Two stage furnace or Variable speed fan worthwhile?

I'm replacing my natural gas furnace with a modern one and am considering a 92% AFUE single stage furnace, a ~95% AFUE 2 stage furnace, or a 2 stage furnace w/ a variable speed fan. There is a $400 utility rebate for the variable fan furnace, and a $150 utility rebate for the others. Prices are about $3700 for the 92% single stage, $4200 for the double stage, or $4400 for the variable speed furnace. For simplicity, these estimates are for one brand (American Standard) but other brands are similarily priced. All work will be one by a reputable established HVAC firm.
My house is about 1800 sq ft. Is it worth it to get the two stage and/or variable speed model (w/ an ECM motor)? Are they any less reliable? I assume they will have higher repair costs if they are. I understand that GE makes the ECM fan motors for most furnace companies. I'm also considering replacing the old inside (evaporator) A.C. coil for $400 now while the ductwork is being worked on, with the expectation of replacing the outside unit with a matched Am. Standard model in a few years.
Am. Standards also has a free humidifier in my area offered with the variable speed unit, although I'm not sure I need that-due to condensation on the cold days when you want the humididy. Thanks for any advice!
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I'm replacing my natural gas furnace with a modern one and am considering a 92% AFUE single stage furnace, a ~95% AFUE 2 stage furnace, or a 2 stage furnace w/ a variable speed fan. There is a $400 utility rebate for the variable fan furnace, and a $150 utility rebate for the others. Prices are about $3700 for the 92% single stage, $4200 for the double stage, or $4400 for the variable speed furnace. For simplicity, these estimates are for one brand (American Standard) but other brands are similarily priced. All work will be one by a reputable established HVAC firm.
My house is about 1800 sq ft. Is it worth it to get the two stage and/or variable speed model (w/ an ECM motor)? Are they any less reliable? I assume they will have higher repair costs if they are. I understand that GE makes the ECM fan motors for most furnace companies. I'm also considering replacing the old inside (evaporator) A.C. coil for $400 now while the ductwork is being worked on, with the expectation of replacing the outside unit with a matched Am. Standard model in a few years.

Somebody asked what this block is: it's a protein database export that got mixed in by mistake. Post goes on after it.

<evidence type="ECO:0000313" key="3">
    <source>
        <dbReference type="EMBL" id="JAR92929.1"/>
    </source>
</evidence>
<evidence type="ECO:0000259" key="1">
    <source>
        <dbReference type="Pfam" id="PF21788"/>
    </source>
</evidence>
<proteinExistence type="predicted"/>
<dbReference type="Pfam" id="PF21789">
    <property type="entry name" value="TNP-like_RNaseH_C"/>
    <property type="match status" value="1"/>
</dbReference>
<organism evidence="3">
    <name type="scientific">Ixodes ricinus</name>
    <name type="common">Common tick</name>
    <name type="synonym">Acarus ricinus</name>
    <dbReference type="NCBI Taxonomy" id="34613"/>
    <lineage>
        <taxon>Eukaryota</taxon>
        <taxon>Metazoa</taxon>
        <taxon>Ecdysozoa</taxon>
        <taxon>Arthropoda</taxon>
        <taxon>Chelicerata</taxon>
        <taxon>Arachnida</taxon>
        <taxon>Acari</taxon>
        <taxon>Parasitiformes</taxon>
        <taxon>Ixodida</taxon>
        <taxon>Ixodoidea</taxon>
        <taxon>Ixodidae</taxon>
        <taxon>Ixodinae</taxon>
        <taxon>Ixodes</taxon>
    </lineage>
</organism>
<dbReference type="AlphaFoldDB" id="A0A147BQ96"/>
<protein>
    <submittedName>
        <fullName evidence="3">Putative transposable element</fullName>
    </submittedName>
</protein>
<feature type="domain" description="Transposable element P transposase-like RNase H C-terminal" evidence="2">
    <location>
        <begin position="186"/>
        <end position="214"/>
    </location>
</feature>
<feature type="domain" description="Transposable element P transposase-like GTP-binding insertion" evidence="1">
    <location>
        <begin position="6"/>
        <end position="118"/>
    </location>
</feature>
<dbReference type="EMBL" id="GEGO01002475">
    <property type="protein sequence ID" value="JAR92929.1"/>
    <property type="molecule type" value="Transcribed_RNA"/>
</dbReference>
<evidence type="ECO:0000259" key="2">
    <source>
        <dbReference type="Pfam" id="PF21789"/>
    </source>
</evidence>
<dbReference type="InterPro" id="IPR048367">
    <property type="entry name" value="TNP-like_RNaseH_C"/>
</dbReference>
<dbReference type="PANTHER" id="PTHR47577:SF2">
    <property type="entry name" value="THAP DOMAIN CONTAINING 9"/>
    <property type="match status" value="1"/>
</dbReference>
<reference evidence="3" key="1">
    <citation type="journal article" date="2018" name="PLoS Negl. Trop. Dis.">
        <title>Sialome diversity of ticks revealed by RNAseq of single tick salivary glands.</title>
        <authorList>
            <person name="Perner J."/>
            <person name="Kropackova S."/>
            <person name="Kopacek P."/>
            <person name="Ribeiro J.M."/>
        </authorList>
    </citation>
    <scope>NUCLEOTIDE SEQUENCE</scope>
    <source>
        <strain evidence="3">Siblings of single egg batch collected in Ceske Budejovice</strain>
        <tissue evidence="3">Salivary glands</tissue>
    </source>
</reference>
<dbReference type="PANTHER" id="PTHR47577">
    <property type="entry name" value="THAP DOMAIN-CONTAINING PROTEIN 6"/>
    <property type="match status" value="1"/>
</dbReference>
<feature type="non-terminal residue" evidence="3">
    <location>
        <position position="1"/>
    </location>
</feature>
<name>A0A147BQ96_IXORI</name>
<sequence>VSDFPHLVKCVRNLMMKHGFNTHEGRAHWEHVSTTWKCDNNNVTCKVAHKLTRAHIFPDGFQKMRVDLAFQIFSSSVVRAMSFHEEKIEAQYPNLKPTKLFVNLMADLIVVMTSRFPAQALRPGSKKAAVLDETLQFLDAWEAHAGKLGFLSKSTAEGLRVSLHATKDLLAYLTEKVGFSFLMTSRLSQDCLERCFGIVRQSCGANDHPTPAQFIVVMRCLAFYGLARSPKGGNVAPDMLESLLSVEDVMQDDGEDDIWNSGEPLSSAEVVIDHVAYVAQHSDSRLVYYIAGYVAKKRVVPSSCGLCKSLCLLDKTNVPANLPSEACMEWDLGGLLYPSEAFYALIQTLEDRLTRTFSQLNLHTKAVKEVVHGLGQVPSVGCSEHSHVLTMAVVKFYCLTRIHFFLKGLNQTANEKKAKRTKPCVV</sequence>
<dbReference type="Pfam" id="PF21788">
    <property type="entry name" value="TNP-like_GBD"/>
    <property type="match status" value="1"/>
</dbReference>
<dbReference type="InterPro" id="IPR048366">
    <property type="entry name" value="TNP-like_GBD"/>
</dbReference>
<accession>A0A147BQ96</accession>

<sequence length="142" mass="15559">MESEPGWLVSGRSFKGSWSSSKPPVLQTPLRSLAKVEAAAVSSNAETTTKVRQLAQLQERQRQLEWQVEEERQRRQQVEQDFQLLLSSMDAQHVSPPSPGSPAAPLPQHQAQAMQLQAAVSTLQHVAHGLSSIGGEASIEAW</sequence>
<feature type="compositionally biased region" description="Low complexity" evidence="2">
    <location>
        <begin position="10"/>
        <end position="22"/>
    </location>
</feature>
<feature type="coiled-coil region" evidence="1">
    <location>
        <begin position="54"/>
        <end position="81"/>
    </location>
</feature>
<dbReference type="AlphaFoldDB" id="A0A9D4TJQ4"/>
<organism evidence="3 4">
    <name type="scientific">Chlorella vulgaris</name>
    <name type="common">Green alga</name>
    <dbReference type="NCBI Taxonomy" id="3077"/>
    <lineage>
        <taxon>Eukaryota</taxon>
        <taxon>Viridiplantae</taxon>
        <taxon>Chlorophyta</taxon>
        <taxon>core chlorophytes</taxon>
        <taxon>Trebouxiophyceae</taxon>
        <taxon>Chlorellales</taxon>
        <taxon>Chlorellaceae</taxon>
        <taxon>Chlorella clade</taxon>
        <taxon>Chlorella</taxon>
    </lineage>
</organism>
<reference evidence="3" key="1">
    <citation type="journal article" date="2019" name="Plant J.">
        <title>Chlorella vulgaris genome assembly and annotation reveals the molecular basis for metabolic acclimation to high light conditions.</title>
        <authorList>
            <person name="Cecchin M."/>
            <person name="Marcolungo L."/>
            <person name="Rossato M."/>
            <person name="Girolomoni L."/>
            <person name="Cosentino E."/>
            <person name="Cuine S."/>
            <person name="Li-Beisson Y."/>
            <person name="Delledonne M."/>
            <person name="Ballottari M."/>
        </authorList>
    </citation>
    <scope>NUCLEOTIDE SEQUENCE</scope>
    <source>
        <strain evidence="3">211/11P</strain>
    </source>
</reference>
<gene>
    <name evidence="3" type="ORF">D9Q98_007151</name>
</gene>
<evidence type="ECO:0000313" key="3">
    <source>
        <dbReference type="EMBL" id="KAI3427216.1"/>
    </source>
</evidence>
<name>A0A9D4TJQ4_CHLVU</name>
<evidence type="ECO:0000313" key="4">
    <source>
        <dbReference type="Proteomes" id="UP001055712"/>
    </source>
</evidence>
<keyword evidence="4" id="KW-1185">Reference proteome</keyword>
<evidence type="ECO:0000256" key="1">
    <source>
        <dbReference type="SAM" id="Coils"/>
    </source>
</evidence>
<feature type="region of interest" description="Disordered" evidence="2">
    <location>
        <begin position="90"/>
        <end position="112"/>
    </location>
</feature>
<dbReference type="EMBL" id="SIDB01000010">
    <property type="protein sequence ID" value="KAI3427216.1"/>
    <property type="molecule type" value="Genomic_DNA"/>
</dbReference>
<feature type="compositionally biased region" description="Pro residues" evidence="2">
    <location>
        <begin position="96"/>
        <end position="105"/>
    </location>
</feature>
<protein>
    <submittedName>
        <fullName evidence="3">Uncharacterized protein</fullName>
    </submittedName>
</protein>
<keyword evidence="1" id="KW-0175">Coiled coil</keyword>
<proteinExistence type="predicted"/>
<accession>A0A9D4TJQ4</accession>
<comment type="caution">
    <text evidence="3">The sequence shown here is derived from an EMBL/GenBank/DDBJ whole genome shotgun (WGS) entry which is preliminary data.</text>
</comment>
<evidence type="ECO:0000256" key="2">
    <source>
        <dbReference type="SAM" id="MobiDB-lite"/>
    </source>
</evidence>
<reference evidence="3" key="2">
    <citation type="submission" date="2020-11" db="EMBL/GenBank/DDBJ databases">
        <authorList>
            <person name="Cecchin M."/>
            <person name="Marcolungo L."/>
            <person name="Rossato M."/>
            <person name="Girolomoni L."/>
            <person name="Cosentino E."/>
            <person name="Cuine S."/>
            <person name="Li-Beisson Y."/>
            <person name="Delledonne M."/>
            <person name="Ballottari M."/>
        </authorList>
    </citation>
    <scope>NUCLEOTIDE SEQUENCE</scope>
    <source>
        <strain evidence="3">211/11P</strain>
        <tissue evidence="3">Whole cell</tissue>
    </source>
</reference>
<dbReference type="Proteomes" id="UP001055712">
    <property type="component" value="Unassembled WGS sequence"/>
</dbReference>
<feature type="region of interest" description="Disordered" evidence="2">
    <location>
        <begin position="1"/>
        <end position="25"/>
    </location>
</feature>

Am. Standards also has a free humidifier in my area offered with the variable speed unit, although I'm not sure I need that-due to condensation on the cold days when you want the humididy. Thanks for any advice!
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wrote:

If money is the motivator of the decision you have to figure the energy cost savings vs the number of years you think you will be living in the home. A fancy furnace adds only minimal resale value to the home. Is the extra cost worth it? Only you can answer that question.
The two speed and variable speed fans make for a much more comfortable environment. The two speed version will only kick onto high speed if the house does not warm up quickly enough to satisfy the thermostat in a certain amount of time (14 minutes I believe for Trane). The variable speed model adds a nice feature in that it ramps up to speed slowly and smoothly to reduce cold drafts. Both features reduce electrical and gas usage. I don't know if all brands offer multi-stage burners, but that is nifty because only the smaller initial stage runs unless you need max heating.
I really like my Trane variable speed furnace. It has a 10 year warranty so repair costs are a distant worry.
Don't expect an upgraded coil to work well with your old compressor - the two need to be matched for optimum efficiency. I would wait on the coil until you can replace both parts at once.